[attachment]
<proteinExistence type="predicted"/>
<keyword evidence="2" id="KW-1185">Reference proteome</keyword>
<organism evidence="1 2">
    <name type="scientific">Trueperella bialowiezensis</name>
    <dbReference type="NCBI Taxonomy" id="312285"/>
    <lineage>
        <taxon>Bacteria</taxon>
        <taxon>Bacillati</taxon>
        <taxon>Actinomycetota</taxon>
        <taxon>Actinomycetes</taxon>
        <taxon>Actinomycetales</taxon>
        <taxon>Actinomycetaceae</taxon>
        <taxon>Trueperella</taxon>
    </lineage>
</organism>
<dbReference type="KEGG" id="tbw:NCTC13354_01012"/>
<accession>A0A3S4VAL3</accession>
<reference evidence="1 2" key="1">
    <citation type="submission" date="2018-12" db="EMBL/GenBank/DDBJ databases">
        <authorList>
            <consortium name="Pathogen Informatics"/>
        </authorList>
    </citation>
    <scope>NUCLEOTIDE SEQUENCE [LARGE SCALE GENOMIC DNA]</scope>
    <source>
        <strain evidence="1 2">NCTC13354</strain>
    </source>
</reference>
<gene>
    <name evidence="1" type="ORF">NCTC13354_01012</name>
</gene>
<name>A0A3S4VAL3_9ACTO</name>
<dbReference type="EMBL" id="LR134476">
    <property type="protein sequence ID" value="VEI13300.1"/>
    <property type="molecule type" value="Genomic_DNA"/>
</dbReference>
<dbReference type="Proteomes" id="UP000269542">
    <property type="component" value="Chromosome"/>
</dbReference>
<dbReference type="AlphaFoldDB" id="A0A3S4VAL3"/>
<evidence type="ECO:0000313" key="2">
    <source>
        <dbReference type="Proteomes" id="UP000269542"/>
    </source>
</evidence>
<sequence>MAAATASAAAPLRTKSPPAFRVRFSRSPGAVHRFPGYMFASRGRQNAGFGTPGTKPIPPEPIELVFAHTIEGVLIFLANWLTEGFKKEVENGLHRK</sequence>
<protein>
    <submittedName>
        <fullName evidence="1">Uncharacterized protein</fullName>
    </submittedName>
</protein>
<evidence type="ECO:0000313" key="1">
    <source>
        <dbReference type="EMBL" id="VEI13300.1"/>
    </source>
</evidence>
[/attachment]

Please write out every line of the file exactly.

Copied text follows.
<proteinExistence type="predicted"/>
<keyword evidence="2" id="KW-1185">Reference proteome</keyword>
<organism evidence="1 2">
    <name type="scientific">Trueperella bialowiezensis</name>
    <dbReference type="NCBI Taxonomy" id="312285"/>
    <lineage>
        <taxon>Bacteria</taxon>
        <taxon>Bacillati</taxon>
        <taxon>Actinomycetota</taxon>
        <taxon>Actinomycetes</taxon>
        <taxon>Actinomycetales</taxon>
        <taxon>Actinomycetaceae</taxon>
        <taxon>Trueperella</taxon>
    </lineage>
</organism>
<dbReference type="KEGG" id="tbw:NCTC13354_01012"/>
<accession>A0A3S4VAL3</accession>
<reference evidence="1 2" key="1">
    <citation type="submission" date="2018-12" db="EMBL/GenBank/DDBJ databases">
        <authorList>
            <consortium name="Pathogen Informatics"/>
        </authorList>
    </citation>
    <scope>NUCLEOTIDE SEQUENCE [LARGE SCALE GENOMIC DNA]</scope>
    <source>
        <strain evidence="1 2">NCTC13354</strain>
    </source>
</reference>
<gene>
    <name evidence="1" type="ORF">NCTC13354_01012</name>
</gene>
<name>A0A3S4VAL3_9ACTO</name>
<dbReference type="EMBL" id="LR134476">
    <property type="protein sequence ID" value="VEI13300.1"/>
    <property type="molecule type" value="Genomic_DNA"/>
</dbReference>
<dbReference type="Proteomes" id="UP000269542">
    <property type="component" value="Chromosome"/>
</dbReference>
<dbReference type="AlphaFoldDB" id="A0A3S4VAL3"/>
<evidence type="ECO:0000313" key="2">
    <source>
        <dbReference type="Proteomes" id="UP000269542"/>
    </source>
</evidence>
<sequence>MAAATASAAAPLRTKSPPAFRVRFSRSPGAVHRFPGYMFASRGRQNAGFGTPGTKPIPPEPIELVFAHTIEGVLIFLANWLTEGFKKEVENGLHRK</sequence>
<protein>
    <submittedName>
        <fullName evidence="1">Uncharacterized protein</fullName>
    </submittedName>
</protein>
<evidence type="ECO:0000313" key="1">
    <source>
        <dbReference type="EMBL" id="VEI13300.1"/>
    </source>
</evidence>